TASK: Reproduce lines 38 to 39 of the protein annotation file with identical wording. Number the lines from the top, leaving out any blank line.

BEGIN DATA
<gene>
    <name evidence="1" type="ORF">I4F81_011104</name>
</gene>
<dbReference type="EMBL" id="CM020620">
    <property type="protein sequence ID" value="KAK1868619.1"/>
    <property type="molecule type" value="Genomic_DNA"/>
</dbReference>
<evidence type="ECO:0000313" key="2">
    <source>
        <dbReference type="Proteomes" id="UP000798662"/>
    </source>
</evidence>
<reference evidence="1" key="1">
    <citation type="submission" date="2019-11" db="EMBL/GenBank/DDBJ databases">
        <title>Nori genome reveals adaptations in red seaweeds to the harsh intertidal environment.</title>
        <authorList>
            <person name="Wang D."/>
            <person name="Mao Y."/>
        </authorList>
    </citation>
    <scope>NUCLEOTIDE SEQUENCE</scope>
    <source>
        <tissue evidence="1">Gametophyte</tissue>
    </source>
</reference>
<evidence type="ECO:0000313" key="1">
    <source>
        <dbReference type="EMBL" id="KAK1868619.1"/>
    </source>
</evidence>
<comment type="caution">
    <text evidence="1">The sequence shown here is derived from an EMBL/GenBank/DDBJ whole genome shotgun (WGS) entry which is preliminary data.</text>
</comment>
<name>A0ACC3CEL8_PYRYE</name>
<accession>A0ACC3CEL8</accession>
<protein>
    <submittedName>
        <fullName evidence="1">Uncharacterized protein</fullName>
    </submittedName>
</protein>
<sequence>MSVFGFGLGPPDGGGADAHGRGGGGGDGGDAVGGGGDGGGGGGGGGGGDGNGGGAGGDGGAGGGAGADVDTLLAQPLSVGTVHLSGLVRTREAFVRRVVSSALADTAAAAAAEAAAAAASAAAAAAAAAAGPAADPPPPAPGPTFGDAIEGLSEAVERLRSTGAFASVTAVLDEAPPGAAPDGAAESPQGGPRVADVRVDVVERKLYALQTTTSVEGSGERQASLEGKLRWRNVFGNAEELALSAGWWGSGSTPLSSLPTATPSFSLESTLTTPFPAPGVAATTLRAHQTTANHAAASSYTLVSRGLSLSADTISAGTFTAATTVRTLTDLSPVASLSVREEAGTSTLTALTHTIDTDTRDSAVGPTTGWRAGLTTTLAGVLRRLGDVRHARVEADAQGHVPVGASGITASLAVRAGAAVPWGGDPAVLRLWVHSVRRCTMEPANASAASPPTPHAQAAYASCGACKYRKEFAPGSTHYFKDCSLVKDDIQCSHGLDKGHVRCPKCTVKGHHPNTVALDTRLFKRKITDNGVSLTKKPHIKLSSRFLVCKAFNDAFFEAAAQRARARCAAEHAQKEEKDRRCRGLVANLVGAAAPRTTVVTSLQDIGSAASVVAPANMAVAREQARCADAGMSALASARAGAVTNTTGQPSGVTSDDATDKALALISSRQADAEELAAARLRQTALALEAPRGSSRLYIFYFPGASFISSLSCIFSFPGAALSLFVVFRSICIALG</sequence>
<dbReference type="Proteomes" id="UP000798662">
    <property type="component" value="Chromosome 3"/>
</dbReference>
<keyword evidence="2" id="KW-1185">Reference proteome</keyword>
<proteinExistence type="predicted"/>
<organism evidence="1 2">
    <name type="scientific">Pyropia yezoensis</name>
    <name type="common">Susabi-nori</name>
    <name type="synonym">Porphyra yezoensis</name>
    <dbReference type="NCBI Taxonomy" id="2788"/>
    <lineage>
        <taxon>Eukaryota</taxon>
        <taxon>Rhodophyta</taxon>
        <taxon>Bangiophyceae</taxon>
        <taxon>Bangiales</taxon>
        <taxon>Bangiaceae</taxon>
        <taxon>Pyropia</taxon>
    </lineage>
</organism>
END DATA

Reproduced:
        <fullName evidence="1">Uncharacterized protein</fullName>
    </submittedName>